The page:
Super-volcanoes, such as the caldera at Yellowstone National Park in Wyoming, pose a bigger danger to human life than earthquakes or asteroids, and are essentially a ticking time bomb that are likely to go off anytime in the next 80 years, the U.K. Express reports.
Earth is experiencing a "volcano season" of increased activity, according to scientists.
A giant eruption at Yellowstone, Mt. Vesuvius in Italy or Popocatépetl in Mexico would not only kill millions, but also would affect global weather and harm food production, according to the Express.
Yellowstone, though not a traditional mountainous volcano is as dangerous as the others. The "caldera" is the remains of a previous eruption and a new event could wipe out the western United States, according to Curiosity Aroused.
A major eruption at any of the volcanoes could do more damage than human activity and global warming could do in more than 1,000 years, according to the European Science Foundation's report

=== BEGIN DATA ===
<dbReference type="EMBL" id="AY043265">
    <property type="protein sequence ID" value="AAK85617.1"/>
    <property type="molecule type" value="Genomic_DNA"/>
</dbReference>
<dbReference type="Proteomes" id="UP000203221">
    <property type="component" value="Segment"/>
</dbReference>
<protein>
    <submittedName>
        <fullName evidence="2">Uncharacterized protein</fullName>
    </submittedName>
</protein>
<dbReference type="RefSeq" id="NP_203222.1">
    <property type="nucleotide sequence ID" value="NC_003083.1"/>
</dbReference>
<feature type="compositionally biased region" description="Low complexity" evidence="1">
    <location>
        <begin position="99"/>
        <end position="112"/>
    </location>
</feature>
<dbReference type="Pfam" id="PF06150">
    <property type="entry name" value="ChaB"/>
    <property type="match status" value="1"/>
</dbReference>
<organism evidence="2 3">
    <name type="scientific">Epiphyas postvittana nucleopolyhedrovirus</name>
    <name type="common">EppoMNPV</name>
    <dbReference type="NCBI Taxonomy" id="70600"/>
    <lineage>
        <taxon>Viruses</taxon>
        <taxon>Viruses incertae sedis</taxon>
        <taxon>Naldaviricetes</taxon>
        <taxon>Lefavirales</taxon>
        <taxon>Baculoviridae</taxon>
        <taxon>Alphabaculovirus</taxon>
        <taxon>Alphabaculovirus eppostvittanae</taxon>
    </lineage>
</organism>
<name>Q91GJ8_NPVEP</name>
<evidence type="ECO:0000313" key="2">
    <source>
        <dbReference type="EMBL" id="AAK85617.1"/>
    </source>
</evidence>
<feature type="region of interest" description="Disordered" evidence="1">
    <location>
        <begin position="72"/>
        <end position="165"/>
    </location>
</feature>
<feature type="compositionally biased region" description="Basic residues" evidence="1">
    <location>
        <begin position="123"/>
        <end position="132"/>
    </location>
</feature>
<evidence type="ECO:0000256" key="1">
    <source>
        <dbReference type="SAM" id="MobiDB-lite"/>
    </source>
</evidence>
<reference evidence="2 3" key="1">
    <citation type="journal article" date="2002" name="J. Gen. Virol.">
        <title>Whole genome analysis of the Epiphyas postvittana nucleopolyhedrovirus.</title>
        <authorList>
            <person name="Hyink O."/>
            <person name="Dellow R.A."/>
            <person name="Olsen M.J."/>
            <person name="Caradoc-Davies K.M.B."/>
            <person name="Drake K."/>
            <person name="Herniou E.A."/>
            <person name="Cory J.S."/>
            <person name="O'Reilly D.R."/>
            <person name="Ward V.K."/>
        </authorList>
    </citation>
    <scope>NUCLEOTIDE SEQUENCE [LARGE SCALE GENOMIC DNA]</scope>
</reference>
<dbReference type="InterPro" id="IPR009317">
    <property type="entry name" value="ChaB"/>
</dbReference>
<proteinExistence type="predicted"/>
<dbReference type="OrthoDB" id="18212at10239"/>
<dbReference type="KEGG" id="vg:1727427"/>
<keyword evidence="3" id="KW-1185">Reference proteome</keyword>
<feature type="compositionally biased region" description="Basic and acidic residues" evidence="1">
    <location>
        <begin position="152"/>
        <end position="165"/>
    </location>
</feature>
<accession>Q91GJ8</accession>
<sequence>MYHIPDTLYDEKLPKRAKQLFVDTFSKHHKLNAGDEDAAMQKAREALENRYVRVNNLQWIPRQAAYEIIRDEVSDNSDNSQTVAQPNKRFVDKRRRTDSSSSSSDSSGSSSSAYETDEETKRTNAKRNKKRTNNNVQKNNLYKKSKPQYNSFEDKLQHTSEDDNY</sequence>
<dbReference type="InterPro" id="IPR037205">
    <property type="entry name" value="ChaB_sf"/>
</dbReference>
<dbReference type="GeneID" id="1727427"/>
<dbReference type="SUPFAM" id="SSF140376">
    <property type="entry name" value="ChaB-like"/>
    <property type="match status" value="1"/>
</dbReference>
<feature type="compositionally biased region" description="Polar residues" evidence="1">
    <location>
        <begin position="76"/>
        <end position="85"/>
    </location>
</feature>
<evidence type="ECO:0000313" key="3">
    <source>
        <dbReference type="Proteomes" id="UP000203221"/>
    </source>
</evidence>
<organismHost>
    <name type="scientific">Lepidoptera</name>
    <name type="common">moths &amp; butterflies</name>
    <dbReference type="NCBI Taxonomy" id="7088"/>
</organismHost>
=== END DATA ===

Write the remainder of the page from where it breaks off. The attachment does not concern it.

"Extreme Geo-hazards: Reducing the Disaster Risk and Increasing Resilience."
Further, there are not contingency plans for a major volcanic eruption as there are for hurricanes and earthquakes since they occur far less often.
"Although in the last few decades earthquakes have been the main cause of fatalities and damage, the main global risk is large volcanic eruptions that are less frequent but far more impactful than the largest earthquakes," reads the report.
"Due to their far-reaching effects on climate, food security, transportation, and supply chains, these events have the potential to trigger global disaster and catastrophe," the report reads.
"The cost of response and the ability to respond to these events is beyond the financial and political capabilities of any individual country."
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